Minister for Finance abstains in vote on bank chief’s pay packet

Labour backbencher claims abstention is bad Government policy

Minister for Finance Michael Noonan will abstain in the vote on the remuneration package for Bank of Ireland chief executive Richie Boucher (pictured)

Minister for Finance Michael Noonan will abstain in the vote on the remuneration package for Bank of Ireland chief executive Richie Boucher (pictured)

Wed, Apr 24, 2013, 08:05


Minister for Finance Michael Noonan will abstain in the vote on the remuneration package for Bank of Ireland chief executive Richie Boucher at the bank’s agm today, the Dáil has heard.

The Government has rejected a call by Labour backbenchers for Mr Noonan to exercise his vote based on the State’s shareholding against the package for Mr Boucher and other directors of the financial institution.

In a series of questions five Labour TDs urged the Minister to send a “very clear and loud message that these outrageous salaries are not acceptable in a bank that this State and taxpayers had to bail out”.

Dublin South East TD Kevin Humphreys said “abstention is not policy and it’s not good policy in this case”. Minister of State for Finance Brian Hayes insisted however it was a decision of every member of the Government that Mr Noonan abstain. He also said Mr Noonan was voting “in favour of the election and re-election of the bank’s directors”.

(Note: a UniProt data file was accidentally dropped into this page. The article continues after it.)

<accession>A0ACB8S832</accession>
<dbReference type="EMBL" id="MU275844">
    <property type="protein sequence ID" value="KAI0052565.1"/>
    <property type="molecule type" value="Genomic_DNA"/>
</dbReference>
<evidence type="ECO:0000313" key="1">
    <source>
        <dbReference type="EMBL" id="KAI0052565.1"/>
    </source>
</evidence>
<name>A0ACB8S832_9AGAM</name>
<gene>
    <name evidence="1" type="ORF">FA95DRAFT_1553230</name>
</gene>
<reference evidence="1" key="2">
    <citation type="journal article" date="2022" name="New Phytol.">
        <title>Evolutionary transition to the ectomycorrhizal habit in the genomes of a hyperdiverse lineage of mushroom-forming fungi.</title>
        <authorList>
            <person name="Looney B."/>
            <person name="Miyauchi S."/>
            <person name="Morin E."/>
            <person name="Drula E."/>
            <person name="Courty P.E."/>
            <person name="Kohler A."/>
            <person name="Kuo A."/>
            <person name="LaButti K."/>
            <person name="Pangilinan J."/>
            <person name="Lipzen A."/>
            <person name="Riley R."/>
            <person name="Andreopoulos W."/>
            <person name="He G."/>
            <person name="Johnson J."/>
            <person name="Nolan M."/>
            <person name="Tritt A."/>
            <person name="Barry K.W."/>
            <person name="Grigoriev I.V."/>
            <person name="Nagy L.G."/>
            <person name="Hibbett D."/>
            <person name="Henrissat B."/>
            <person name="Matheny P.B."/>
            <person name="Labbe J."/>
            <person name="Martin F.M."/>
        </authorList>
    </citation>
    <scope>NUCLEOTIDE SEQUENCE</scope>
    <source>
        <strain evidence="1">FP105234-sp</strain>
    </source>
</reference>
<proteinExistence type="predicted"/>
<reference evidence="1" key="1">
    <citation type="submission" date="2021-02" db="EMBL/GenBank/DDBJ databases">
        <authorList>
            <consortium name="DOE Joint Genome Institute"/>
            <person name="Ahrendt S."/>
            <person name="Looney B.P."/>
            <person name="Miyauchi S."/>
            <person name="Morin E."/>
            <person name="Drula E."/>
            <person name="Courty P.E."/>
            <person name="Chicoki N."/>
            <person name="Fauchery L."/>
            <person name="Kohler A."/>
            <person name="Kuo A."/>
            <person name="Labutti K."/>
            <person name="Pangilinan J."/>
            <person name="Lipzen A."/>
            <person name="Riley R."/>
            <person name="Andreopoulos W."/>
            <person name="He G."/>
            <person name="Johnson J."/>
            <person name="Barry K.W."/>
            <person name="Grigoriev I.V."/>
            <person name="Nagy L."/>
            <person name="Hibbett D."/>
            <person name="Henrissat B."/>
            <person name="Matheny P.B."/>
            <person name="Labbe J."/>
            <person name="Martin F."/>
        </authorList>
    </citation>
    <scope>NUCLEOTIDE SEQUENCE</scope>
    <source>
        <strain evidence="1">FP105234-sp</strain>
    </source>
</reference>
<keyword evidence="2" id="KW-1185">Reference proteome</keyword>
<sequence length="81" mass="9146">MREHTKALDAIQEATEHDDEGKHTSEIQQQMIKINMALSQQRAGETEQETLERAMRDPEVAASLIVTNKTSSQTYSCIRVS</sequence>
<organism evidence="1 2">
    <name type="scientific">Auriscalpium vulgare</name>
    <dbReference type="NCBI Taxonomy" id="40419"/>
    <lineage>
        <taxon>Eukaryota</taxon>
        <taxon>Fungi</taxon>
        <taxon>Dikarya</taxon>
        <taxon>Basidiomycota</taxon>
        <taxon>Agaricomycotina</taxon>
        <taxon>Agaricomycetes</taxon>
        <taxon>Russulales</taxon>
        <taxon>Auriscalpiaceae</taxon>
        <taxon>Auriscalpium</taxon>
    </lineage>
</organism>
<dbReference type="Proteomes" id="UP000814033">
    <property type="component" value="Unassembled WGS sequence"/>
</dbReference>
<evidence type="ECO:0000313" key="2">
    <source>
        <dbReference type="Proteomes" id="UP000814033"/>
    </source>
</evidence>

Bank strategy
The Minister holds a 15 per cent stake in the bank on behalf of the Government. He expects to receive an outline of each bank’s strategy by the end of April to reduce payroll costs by between 6 per cent and 10 per cent. “It was in this context that he decided to abstain on the resolution to consider the report on directors’ remuneration,” Mr Hayes said.

Mr Humphreys said Mr Boucher received a basic salary of €690,000 well above the Government cap of €500,000.

“He also receives other payments including pension contributions to bring his package to over €800,000. He was one of the architects of the lending bubble who directed lending in Bank of Ireland.”

He added: “I urge you to abandon the policy of abstention on this issue and vote No in this case.” The bank had “lapsed back into its old ways” and was using market research “to try and trick people off tracker mortgages to improve their bottom line so they can pay super salaries to their top executives”.

Dublin Mid-West TD Robert Dowd said: “We as a Government have been too soft on the banks for too long and it’s time for the Minister to take a stand for the public when dealing with them.”

Voice of the people
Wicklow TD Anne Ferris said she was looking to the Minister to ensure the voices of the Irish people were heard at the Bank of Ireland agm. She asked why the State had not repossessed the bank’s historically significant College Green premises, “the world’s first purpose-built two-chamber parliament”, as part of the social dividend for the State’s investment in the bank.

Carlow-Kilkenny TD Ann Phelan said the payments to Mr Boucher and other directors showed “the blatant disregard for the current economic situation in this country”.

She urged Mr Noonan to “say no to the bankers and say no to the huge salaries and restore some faith to the Irish people that we will do right by them”.

Kerry North TD Arthur Spring said Mr Boucher joined Bank of Ireland in 2003 and became a director in 2006. Mr Boucher “should have a shot across the bow” and “should be put in his place”.